In recent times, as the tempo of oil and gas exploration increased in Rivers State, it invariably put more pressure on Ikwerre land and its resources. As land was needed for development purposes within Port Harcourt and its environs, it was natural to turn to Ikwerre people who inhabit Port Harcourt and the surrounding territories.[citation needed]

The University of Port Harcourt, Rivers State University (formerly Rivers State University of Science and Technology), the campuses of the Ignatius Ajuru University of Education, as well as the Rivers State College of Arts and Science (later changed to Port Harcourt Polytechnic and thereafter Elechi Amadi Polytechnic), The Rivers State College of Health Sciences, College of Education are educational institutions sited on Ikwerreland.[citation needed]

OriginEdit

The Ikwerre are generally considered by a great majority of scholars as a subgroup of the Igbo people of southeastern Nigeria.[5][6][7]

Several theories exist over their origin.[14] One is favoured by the Igbo people and another is widely accepted by the Ikwerre people themselves.

According a theory of Ikwerre origin held by some Igbo scholars, they would be descendants from an Igbo migration from Awka and Orlu areas towards the south. Igbo scholars take the Ikwerre as part of the Southern Igbo. Amadi, an Ikwerre scholar, says that the Igbo origin theory has support even among the Ikwerre themselves, with Ikwerre as descendants of a migration of Arochukwu Igbo, and Okpo Nwagidi being the leader of the Ikwerre tribe. Before the civil war, there had been dissident voices that claimed that Ikwerre could have migrated from Owerri, Ohaji, Ngwa, and Etche areas of Igboland.[14] But when Port Harcourt was conquered by Nigeria during the Biafran War and the Igbo people from other parts of Igboland fled the territory, a UN report says that the Ikwerre decided to claim that the Ikwerre were non-Igbo for convenience.[15] The Ikwerre are recognized officially as a separate group in the 1979 Nigerian Constitution.[14]

Theories of originEdit

Some Ikwerre people migrated from Ika a subgroup of Igbos in Delta State and Edo state while some migrated from Ngwa, Arochukwu and Ohaji/Egbema.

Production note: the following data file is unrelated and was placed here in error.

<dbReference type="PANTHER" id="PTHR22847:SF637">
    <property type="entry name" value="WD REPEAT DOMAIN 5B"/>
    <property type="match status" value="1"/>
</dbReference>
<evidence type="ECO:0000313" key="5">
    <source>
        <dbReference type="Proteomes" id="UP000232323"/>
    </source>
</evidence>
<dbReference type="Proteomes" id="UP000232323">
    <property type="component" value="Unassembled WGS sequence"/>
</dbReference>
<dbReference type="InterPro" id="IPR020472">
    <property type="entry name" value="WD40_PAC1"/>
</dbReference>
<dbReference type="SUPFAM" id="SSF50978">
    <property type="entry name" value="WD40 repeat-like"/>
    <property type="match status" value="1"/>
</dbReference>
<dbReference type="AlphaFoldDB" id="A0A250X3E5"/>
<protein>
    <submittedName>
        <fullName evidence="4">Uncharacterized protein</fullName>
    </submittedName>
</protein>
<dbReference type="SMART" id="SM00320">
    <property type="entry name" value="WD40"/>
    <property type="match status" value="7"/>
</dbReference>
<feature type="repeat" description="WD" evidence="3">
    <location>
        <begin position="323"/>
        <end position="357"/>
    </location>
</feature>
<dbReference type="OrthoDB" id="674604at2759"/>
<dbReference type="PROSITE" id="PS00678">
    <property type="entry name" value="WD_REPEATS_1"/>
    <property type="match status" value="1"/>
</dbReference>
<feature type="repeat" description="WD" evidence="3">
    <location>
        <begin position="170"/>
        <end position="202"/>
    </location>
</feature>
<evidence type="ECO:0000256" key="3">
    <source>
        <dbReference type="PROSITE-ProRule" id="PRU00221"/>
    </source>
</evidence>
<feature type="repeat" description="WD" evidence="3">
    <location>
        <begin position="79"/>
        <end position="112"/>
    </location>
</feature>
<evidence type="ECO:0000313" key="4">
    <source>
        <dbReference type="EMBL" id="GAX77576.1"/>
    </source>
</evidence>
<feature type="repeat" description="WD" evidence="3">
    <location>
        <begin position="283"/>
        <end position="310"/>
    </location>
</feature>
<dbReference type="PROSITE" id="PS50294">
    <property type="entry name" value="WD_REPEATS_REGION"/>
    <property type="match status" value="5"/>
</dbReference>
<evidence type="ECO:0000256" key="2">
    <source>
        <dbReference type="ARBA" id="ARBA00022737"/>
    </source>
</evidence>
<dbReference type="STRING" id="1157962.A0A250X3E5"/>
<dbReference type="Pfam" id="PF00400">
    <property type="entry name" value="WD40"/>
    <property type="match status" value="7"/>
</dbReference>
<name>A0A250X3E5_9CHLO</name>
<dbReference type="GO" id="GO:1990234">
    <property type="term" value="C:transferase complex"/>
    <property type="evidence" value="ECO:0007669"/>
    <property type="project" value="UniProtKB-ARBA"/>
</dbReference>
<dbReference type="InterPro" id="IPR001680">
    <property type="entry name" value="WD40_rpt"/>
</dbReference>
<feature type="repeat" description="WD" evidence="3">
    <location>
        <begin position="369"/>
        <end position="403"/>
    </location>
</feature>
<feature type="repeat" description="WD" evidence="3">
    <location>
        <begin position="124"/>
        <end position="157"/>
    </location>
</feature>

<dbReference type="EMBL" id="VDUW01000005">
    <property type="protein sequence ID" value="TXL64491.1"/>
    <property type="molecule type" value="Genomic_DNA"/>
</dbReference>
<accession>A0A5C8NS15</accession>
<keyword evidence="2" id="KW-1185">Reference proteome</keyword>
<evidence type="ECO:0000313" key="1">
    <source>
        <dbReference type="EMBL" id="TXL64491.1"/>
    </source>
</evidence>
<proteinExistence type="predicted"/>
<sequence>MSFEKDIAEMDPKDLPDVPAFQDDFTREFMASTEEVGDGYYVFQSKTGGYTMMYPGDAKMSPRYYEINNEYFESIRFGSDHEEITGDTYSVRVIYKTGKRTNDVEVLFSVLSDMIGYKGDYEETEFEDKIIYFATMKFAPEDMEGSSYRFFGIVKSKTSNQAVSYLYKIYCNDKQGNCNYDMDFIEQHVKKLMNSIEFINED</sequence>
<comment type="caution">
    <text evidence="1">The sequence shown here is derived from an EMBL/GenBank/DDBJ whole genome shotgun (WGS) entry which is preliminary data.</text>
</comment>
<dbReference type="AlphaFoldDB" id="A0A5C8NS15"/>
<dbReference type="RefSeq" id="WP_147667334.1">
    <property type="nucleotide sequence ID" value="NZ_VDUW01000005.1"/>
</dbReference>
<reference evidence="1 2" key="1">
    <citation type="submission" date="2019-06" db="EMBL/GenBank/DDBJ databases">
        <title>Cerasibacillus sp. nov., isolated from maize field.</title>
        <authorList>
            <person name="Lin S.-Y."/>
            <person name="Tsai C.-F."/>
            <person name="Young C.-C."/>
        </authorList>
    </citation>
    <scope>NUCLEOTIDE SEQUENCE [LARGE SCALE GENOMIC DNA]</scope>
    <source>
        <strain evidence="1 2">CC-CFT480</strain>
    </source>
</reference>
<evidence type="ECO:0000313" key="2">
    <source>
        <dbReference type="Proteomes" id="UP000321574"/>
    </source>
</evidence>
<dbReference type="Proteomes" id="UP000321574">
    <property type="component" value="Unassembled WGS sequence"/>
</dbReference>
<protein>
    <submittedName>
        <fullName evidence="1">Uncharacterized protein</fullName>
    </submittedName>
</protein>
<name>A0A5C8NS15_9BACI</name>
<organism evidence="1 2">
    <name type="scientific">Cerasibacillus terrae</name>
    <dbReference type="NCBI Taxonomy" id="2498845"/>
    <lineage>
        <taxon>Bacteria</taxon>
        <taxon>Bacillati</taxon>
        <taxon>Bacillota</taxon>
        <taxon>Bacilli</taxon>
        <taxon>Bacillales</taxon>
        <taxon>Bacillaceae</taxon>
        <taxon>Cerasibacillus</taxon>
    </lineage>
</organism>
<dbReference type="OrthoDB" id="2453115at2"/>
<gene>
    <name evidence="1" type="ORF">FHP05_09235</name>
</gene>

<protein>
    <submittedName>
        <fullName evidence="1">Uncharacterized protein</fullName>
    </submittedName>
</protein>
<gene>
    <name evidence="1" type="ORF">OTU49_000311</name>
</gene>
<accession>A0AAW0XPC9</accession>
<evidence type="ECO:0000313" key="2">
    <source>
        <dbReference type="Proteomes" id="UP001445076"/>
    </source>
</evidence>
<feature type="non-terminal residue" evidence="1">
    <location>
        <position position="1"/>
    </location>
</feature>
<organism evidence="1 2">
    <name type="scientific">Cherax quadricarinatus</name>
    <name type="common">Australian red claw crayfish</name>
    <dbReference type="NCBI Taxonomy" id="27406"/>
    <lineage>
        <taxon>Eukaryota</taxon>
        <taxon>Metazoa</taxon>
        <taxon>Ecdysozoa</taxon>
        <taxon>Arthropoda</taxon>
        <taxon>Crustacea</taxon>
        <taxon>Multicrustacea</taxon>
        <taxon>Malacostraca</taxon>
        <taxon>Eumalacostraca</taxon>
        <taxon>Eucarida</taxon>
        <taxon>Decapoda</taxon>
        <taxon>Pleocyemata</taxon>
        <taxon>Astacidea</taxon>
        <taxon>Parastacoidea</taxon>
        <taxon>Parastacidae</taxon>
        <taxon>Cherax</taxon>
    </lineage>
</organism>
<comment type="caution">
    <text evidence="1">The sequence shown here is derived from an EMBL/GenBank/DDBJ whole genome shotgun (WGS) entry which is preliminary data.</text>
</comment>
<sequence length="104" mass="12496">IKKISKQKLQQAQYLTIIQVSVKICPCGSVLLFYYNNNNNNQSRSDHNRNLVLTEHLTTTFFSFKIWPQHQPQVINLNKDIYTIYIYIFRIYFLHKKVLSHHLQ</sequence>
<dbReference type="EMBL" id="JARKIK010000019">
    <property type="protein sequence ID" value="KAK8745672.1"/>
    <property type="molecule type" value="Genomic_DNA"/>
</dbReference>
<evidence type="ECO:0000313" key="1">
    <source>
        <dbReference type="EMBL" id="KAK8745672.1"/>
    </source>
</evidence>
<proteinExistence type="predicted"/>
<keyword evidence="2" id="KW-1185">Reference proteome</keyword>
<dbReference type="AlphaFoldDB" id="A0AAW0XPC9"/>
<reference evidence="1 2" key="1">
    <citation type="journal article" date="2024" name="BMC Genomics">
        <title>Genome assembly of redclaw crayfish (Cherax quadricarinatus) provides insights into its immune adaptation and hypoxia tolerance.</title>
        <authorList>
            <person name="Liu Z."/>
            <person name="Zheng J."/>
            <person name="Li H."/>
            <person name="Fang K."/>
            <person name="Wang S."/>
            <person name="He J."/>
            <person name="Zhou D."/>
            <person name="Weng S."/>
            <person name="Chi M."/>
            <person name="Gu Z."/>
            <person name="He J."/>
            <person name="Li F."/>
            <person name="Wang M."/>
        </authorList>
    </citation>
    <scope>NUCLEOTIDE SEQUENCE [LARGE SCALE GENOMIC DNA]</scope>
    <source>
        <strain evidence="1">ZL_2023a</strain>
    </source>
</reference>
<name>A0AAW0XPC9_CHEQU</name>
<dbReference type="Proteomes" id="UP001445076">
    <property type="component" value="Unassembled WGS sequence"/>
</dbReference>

The Benin theory

Recently, the Benin theory of origin has become more widely accepted among the Ikwerre.

The Benin theory has so many versions. The first suggests that Ikwerre was the third son of Akalaka, the father of Ogba and Ekpeye who migrated from an area in the multiethnic Benin empire in the 15th century. It is said that Iwhuruohna, the progenitor of the Ikwerre, had seven sons which became the Ikwerre asa.[16]

Another version holds that Akalaka migrated with Ochichi who settled at Elele and was the father of Elele, Isiokpo, Egbeda and Omerelu.

The Benin theory is rejected by many Ikwerre who are of the opinion that the Ikwerre did not migrate from Benin or descend from one progenitor. The Ikwerre are far larger than the Ogba and Ekpeye groups. The Akalaka legend originally mentioned the Ogba and Ekpeye as the only descendants of Akalaka but the inclusion of Ikwerre has gained ground as of recent time. Ikwerre people do not share any linguistic or cultural grounds with Benin people.[citation needed]

The assumption of Benin origin of Ikwerre could also be traced to the wars and raids of the Aboh kingdom on Ogba land, with the help of the Benin officers which triggered a migration of Ogba and Ekpeye people into what is today's Ikwerre land. These people met existing communities there . Rumuekpe, Ibaa, Ndele and the Odegu clan are communities that could have possibly be founded by this migration. A section of Obio clan is said to have migrated from the Aboh (Ukwuani) area of Delta state [17] which was under the influence of the Benin empire in the 16th century.





The Aro first came into the Ikwerre area through Ozuzu-Etche, settling at Isiokpo, Igwuruta, Omagwa, etc.[18] As expected of pre-literate African societies, the history of the people is wrapped in myth and mystery. This presupposes that historians may have to resort to oral tradition for the justifiable/credible reconstruction of the people's history. From the post-colonial dispensation to the present, professional historians and other personals have attempted to reconstruct the history of the people. For instance, the works of Elechi Amadi, especially The Concubine, The Great Ponds, The Slave (novels) and Isiburu (a verse play) are a literary attempt at reconstructing a semblance of the Ikwerre society in the pre-colonial era.